If you don’t have savings to purchase a car, a personal loan could be a viable option if you want to own a car outright from the offset, unlike HP where you only own the car once you have paid all of the monthly payments. If you opt for a personal bank loan to purchase your next car, you can become a cash buyer, which may help you negotiate a better deal.

Personal loans offer motorists the flexibility of owning the car outright; therefore, you could sell the vehicle at any point to pay off the balance.

However, you could be affected by depreciation, meaning the car is worth less than the outstanding loan balance. On the other hand, you won’t have the mileage limits or additional charges typical of PCP and PCH agreements when you return the vehicle.

To get a personal loan with a low APR, you will need to have a good credit rating and unlike hire purchase, the debt will likely be secured against your assets rather than the car. This increases the risk if you cannot afford the monthly payments of the loan.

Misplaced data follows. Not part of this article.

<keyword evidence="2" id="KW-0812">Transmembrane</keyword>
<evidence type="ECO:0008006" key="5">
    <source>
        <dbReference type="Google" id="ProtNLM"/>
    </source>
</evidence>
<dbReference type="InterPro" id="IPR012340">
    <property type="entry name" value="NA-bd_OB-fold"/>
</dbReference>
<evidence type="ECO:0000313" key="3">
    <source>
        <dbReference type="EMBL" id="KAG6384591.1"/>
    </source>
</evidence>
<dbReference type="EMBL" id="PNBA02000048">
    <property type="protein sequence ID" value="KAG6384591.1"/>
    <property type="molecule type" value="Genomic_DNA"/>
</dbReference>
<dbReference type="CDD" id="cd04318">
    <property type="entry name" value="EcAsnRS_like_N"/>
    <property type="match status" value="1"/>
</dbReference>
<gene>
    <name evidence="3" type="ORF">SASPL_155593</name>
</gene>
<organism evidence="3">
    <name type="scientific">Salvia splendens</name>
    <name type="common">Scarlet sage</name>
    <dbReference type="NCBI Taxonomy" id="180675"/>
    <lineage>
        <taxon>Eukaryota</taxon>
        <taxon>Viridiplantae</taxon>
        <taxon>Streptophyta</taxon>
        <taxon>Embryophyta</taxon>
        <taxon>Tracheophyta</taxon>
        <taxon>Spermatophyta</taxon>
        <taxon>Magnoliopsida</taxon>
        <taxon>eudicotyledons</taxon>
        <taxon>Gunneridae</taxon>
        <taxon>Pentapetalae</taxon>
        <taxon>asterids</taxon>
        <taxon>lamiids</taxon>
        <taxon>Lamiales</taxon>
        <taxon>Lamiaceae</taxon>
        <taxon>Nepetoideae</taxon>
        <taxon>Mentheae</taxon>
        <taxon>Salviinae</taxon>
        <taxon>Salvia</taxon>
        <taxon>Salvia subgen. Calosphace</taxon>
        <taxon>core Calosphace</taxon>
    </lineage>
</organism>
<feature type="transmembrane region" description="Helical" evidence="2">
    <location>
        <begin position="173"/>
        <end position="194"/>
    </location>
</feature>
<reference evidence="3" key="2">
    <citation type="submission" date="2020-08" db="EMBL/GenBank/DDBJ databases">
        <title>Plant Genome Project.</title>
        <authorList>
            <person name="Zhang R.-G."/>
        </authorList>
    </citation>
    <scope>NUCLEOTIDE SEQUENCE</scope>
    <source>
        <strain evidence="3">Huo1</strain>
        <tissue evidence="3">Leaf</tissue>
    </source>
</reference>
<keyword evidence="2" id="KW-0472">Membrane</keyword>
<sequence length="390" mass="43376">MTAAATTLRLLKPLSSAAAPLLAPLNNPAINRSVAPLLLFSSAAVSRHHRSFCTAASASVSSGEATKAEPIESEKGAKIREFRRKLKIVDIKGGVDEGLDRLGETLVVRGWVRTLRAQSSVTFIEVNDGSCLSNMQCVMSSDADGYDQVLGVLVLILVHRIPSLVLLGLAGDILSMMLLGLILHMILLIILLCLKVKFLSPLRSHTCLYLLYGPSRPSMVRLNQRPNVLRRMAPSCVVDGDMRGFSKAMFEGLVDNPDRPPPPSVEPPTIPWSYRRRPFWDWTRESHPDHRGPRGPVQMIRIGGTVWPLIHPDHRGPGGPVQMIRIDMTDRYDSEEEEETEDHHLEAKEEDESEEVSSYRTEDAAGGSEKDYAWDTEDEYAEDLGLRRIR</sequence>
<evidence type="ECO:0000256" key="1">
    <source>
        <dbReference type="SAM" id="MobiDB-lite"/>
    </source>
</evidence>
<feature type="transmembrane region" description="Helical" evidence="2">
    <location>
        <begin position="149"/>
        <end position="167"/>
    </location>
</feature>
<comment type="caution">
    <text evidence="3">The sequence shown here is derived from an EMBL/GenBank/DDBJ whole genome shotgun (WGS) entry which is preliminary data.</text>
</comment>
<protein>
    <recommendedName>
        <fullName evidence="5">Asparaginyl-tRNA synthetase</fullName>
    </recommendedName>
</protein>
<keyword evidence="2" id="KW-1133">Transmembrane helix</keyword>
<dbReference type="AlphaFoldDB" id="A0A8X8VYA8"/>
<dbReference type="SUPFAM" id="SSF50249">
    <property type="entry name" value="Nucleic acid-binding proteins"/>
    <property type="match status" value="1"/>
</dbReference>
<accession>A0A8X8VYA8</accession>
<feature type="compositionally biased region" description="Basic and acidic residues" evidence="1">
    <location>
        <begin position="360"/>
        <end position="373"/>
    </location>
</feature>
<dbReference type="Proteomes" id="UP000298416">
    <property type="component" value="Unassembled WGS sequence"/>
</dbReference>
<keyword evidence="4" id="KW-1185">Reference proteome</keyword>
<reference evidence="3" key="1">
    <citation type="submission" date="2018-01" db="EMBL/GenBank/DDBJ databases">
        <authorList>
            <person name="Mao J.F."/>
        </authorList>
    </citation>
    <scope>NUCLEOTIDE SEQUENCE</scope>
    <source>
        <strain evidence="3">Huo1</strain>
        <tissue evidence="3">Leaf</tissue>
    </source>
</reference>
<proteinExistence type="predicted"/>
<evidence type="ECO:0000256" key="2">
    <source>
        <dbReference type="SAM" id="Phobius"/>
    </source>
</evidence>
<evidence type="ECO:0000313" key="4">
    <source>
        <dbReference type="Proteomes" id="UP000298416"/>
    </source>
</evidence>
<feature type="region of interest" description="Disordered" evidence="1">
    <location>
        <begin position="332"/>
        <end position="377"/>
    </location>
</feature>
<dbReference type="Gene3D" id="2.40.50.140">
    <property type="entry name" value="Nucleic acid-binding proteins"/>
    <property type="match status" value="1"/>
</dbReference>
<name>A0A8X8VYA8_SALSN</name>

Benefits of personal loans

  • You will own the car

  • You may have more bargaining power dealing in cash

  • You won’t have a limited mileage allowance and won’t be charged for excess damage.

Drawbacks of personal loans

  • The loan may be secured against your assets

  • The car will be affected by depreciation

  • Monthly payments can be higher than a PCP and PCH agreement

  • You need to have a good credit rating to get a low APR loan.

What is the best car finance option?

There isn’t a one-size-fits-all approach for car finance and the finance option you choose will depend on your current situation and requirements. If you’d like to change your car frequently, PCP or PCH might best suit your needs, but HP or a personal loan might be better car finance options if ownership is your goal.

If you own your current car, you may be considering selling your car to part-finance a new vehicle. You can check your car’s value using our handy online tool and get a valuation in under a minute.